I make a point of saying a prayer for every obviously rich man I see on the streets of Central London – you see a lot of Ferraris, and the like – in the same way as I pray for every one I see on a wheelchair or with an obvious disability; not because I think that the rich is more in need of prayers than I am, but because it helps me to understand that God's providence works in the rich and the poor alike, and I do not need to be despondent, much less envious, because others have infinitely more earthly goods than I have.
I know, the one or other can take some saint out of context and let him state that rich people go to hell, & Co;, but these generally colourful encouragements to embrace one's condition or use one's wealth properly can never be used to go against the univocal Church teaching on wealth, about which I have written in the past (the search function is your friend).
The mentality that wealth is “bad” unavoidably leads to the other mistake that the Church and Her components must, consequently, be poor. Again, it is not known to me this is the way the Church traditionally saw itself. Rome alone has several thousands churches all telling a different tale. Granted, it can be part of the rules of a religious order that its members be poor, but such rules do not extend to the order itself, nor to parish priests, much less to the Church as institution.
If you ask me, the Church must not only be rich, but she must be splendid. She must have beauty and splendour to honour God, and the financial muscle to intimidate her enemies; her priests and bishops should be always ready to suffer persecution and death for Christ, but they should also live, whenever possible, in a way at least proportionate to the dignity of their office; if they have special powers and responsibilities, their outward appearance, residence, transport and general way of life should reflect their special role.
Modern bishops don't want to live in palaces, but they would also not be able to justify, with their Christian zeal, their living there. Their modesty is the modesty of the mediocre, and their simplicity the somplicity of the philistine who doesn't know beauty, and therefore thinks doing without it is no big deal; it's the modesty of the one who refuses the fine wine, because his horizon does not go beyond Pepsi. Many agree with such bishops, and with the Pepsi mentality.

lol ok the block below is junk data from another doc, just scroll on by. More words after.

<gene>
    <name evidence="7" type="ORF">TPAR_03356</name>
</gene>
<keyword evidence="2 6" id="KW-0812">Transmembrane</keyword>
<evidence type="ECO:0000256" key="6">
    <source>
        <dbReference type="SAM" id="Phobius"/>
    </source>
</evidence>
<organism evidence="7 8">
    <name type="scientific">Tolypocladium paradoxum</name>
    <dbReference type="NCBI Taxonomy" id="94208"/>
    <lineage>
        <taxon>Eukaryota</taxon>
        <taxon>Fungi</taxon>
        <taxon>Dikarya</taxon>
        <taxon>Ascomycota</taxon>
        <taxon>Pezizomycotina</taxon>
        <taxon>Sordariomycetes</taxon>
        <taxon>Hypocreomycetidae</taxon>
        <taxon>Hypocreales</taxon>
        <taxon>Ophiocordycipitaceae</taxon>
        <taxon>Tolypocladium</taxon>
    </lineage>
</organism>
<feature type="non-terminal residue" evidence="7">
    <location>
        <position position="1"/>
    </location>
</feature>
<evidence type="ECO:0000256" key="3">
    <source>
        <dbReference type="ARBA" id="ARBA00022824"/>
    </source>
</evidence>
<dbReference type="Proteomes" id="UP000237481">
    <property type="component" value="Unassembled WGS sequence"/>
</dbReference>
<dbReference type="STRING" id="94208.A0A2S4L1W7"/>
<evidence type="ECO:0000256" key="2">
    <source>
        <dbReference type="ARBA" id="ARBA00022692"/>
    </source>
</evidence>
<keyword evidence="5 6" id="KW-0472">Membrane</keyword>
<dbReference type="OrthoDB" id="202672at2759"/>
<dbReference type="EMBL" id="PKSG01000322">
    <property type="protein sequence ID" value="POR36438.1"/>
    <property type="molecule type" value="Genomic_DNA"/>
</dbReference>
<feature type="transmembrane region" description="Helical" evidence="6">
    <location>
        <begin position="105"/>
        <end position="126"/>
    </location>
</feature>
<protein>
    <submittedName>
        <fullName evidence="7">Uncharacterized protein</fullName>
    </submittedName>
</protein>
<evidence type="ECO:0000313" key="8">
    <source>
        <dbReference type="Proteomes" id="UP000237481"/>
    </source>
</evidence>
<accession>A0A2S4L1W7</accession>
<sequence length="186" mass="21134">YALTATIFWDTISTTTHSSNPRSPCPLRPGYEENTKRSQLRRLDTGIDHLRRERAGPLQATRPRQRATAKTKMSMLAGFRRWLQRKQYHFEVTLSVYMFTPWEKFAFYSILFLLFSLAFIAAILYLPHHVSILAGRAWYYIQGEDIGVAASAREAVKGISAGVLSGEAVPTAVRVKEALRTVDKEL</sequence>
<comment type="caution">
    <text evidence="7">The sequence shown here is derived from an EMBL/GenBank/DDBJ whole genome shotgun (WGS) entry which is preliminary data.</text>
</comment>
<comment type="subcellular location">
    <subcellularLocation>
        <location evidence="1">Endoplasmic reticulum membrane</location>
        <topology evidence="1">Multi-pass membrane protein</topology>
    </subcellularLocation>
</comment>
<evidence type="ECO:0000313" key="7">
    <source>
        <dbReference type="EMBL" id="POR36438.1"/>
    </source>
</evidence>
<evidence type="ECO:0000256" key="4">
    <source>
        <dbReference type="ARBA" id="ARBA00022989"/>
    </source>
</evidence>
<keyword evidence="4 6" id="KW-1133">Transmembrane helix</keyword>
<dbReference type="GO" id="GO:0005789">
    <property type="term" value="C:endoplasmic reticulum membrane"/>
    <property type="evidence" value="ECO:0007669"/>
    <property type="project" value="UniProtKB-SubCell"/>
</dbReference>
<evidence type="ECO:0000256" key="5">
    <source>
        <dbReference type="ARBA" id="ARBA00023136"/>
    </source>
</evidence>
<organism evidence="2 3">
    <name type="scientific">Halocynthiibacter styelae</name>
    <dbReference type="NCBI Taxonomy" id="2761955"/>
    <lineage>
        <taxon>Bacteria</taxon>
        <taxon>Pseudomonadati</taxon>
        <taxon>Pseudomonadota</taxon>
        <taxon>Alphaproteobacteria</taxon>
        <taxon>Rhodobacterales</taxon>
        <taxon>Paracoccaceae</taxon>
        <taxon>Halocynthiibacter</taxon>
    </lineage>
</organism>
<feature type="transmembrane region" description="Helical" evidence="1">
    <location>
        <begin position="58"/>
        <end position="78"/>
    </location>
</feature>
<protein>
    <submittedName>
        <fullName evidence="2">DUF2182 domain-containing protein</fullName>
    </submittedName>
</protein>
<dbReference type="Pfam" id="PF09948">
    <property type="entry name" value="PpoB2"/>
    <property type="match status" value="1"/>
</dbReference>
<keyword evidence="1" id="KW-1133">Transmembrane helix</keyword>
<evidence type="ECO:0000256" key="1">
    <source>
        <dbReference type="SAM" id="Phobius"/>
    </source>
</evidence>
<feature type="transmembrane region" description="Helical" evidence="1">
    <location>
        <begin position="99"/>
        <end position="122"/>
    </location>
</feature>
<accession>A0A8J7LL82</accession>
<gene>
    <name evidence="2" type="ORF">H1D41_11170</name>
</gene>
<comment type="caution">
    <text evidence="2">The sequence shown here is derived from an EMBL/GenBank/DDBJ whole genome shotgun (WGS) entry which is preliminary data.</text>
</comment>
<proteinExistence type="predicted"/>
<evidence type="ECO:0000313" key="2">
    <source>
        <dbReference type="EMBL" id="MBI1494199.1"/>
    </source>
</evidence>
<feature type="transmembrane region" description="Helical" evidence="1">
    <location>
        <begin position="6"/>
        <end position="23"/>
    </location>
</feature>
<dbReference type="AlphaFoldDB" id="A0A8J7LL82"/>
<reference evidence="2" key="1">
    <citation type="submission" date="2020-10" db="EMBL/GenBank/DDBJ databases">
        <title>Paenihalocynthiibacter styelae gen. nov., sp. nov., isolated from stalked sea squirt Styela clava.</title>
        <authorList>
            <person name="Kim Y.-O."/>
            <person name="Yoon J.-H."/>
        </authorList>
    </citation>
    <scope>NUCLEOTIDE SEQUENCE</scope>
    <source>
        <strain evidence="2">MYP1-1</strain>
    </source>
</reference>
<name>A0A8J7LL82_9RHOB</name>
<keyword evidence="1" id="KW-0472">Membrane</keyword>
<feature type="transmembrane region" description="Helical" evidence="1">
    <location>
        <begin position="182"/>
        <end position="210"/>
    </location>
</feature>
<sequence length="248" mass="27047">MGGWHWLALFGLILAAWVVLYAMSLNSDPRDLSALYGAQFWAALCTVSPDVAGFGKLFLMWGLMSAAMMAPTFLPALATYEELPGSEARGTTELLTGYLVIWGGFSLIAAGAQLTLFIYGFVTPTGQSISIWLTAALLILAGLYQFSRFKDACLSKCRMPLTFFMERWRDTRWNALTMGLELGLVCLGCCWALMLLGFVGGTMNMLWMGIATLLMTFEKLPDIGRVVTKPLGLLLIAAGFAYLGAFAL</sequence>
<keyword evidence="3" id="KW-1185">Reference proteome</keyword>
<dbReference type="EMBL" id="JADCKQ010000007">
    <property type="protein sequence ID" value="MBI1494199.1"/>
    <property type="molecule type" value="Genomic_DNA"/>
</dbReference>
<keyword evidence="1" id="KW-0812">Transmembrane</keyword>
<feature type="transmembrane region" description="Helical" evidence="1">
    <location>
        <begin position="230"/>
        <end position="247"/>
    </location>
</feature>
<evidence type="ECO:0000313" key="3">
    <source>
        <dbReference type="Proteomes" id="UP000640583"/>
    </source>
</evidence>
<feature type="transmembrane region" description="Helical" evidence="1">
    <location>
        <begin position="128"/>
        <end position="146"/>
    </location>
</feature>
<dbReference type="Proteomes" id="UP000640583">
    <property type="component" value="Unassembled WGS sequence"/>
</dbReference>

Of course such people don't understand why the Church should be rich and splendid and powerful: they would want the Church to be as mediocre and little as they are. Of course they want the bishop to drive a Ford Focus and live in an apartment: they would be envious if he had a Mercedes S-Class and lived in a palace. Of course they want the Church to “sell her treasures”: they will never understand their beauty.
There is nothing wrong with a Prince of the Church living in a palace, provided he is a true Prince of the Church. Princes are not called to be poor. But they are called to be true Princes of the Only Church, rather than caricatures of social workers desperate for approval.
Give me a strong Bishop, truly committed to Christ, truly ready to fight the fight. I will, with many others, make some sacrifices so that he can have the palace and the S-Class Mercedes, the cooks and the servants, the glory and the splendour of the Only Church.
The usual Rorate Caeli has the complete text of Leonardo Boff’s interview with Der Spiegel (a rabidly anti-Catholic German magazine known for having swallowed the legend of “Hitler’s diaries” whole).